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Phoenix Immigration & Naturalization Law Blog

Trump administration mulling welfare checks for immigrants

Immigrants in Arizona and around the country who receive SNAP benefits or other forms of financial assistance would find obtaining permanent residence more difficult under a policy being considered by President Trump. Immigration officers could check whether or not green card applicants have received or sought to receive public benefits for either themselves or their dependents under a draft policy from the Department of Homeland Security. The agency says that the rule change is needed to prevent immigrants from becoming burdens on society.

Supporters of the proposed measure say that screening immigrants based on the welfare benefits they have received encourages self-sufficiency and makes it more likely that they will go on to achieve the American dream, but critics say the draft policy could deter poor green card applicants from seeking potentially life-saving assistance. When asked about the proposal, a DHS representative said only that the Trump administration would spend taxpayer money carefully.

The rate of naturalization rises from 2005 to 2015

Arizonans may be interested to learn that most of the largest immigrant groups in the United States had increased rates of naturalization from 2005 to 2015, according to a study conducted by the Pew Research Center. The largest increase was among immigrants from Ecuador and India. The nations that either showed a decline or no change were Honduras, Cuba and China.

Several conditions must be met for a person to be eligible for citizenship. The person must be at least 18 and have been a lawful permanent resident for at least five years. For people married to a citizen, the time period for residency is three years. The person must also be in good legal standing. The process can take up to a year and be expensive for some people. Between 2005 and 2015, around 11 percent of applications for naturalization were denied.

Some being turned at at San Diego entry points

Arizona residents may be aware that individuals may try to enter the United States from Mexico seeking asylum. According to U.S. Customs and Border Protection, entry into the country through San Diego ports has been paused as they have reached capacity. Therefore, those who are seeking asylum may need to wait until others are processed before they can eventually gain entry there themselves.

The CBP has said that no one is being turned away from the border and that the pause only applies to those who are being processed. Turning refugees away from the border may be a violation of Article 33 of the 1951 Refugee Convention according to a law professor at Harvard. Those who have been turned away may be able to seek shelter in Mexico with the help of Grupo Beta. For some, being denied entry into the United States is just one of their problems.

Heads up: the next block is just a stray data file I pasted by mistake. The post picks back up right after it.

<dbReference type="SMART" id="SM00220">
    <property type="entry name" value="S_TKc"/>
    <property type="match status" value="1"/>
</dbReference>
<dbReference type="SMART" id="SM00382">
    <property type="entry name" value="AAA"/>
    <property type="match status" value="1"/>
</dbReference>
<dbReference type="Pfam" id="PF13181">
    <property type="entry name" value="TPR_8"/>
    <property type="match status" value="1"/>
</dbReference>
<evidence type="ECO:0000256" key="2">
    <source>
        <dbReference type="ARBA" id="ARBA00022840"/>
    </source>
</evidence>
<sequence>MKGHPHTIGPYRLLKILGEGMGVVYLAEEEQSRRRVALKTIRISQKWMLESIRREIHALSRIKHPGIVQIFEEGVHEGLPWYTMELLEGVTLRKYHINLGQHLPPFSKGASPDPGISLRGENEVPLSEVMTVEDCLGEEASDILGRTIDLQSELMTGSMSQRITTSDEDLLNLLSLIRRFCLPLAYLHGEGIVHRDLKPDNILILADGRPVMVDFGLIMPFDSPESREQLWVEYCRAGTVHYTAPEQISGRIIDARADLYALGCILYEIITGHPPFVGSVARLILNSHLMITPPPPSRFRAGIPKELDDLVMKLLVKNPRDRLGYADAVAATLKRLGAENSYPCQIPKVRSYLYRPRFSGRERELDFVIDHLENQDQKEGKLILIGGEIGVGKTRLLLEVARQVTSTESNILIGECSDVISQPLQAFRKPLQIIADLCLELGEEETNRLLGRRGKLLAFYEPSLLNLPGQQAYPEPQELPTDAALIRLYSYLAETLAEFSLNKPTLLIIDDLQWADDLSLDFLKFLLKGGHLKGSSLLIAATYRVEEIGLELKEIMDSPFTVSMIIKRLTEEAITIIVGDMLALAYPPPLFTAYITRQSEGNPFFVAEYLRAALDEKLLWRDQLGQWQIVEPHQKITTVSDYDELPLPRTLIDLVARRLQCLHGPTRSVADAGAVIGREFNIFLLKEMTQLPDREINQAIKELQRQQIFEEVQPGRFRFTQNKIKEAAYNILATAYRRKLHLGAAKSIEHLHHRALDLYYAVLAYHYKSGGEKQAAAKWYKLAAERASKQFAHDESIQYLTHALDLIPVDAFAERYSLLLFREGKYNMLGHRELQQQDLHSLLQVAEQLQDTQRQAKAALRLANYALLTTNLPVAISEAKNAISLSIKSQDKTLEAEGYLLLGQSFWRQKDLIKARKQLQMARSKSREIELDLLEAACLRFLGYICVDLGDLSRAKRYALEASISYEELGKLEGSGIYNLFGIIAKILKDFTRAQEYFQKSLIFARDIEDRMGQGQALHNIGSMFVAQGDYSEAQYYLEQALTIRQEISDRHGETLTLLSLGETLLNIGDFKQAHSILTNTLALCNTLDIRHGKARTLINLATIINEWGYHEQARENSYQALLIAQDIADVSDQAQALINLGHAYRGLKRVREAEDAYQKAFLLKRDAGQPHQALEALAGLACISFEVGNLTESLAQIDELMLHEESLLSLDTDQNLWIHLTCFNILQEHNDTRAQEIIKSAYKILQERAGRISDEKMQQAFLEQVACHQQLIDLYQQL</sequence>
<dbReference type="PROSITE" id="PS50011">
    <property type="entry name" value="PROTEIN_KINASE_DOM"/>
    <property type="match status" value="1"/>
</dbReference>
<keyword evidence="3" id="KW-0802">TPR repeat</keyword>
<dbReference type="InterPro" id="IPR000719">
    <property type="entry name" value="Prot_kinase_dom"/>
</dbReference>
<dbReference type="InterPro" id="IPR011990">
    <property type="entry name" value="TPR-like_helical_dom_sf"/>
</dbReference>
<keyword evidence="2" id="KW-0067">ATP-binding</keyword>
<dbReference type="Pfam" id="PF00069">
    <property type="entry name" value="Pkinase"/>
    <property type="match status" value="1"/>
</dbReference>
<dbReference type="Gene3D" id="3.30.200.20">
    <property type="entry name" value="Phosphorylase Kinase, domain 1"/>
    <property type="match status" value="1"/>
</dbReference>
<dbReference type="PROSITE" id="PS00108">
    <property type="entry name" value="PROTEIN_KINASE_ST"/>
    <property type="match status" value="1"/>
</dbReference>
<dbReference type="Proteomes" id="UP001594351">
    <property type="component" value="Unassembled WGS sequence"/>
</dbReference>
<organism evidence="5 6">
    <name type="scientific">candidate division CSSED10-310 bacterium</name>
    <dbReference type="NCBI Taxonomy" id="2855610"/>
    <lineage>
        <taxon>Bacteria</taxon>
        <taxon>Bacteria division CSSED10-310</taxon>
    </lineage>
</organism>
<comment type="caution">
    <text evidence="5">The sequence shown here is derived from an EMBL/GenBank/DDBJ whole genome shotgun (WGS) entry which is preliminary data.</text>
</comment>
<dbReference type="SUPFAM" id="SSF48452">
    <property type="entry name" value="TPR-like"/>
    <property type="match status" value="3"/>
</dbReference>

New rules may alter who can work in the United States

Since 2015, those who are the spouses of H-1B visa holders have been allowed to work in Arizona and throughout the United States by holding a H-4 visa. However, this rule may be revoked as per an executive order issued by President Trump in April 2017. It is thought that revoking the rule implemented by President Obama could make it harder to convince H-1B visa holders to remain in the country.

It is important to note that their spouses could still gain work authorization in other ways. Revoking the rule may have the biggest impact on the technology sector that relies on the H-1B visa to find skilled workers. It may also have an impact on Indian workers as they make up 70 percent of H-1B visa holders. In addition to facing pressure from the Trump administration, the H-4 rule is also facing legal action from a group called Save Jobs USA.

How an undocumented person could obtain legal status

Located near the border to Mexico, Arizona is one of several states where undocumented immigrants may choose to live. Although an undocumented person residing anywhere in the United States may face deportation, there is also a chance that they could get permanent resident status. Anyone who has been in the country for 10 consecutive years or longer may qualify for Cancellation of Removal if certain requirements are met.